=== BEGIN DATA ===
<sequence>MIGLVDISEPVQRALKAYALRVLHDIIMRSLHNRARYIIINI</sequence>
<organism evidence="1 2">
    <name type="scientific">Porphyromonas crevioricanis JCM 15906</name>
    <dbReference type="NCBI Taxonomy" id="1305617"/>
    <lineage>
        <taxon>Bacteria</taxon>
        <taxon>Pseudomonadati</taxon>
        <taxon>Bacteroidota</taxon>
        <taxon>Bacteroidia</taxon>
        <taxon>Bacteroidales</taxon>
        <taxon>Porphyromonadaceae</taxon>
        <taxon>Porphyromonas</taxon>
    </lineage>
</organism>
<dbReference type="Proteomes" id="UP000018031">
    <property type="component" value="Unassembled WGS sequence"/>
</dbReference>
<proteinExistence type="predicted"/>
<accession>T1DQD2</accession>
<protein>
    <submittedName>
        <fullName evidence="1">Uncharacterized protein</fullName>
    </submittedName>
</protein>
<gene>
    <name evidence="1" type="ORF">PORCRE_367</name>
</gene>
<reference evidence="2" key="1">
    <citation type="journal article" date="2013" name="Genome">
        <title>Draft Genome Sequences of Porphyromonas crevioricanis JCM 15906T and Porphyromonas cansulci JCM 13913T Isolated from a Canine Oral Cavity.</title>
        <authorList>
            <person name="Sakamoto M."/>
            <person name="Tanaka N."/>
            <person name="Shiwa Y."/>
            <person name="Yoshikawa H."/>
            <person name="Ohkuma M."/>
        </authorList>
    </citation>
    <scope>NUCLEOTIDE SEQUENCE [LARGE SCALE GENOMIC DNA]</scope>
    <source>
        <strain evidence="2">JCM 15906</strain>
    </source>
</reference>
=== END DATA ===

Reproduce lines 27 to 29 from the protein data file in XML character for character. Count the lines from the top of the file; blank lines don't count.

</gene>
<reference evidence="2" key="1">
    <citation type="journal article" date="2013" name="Genome">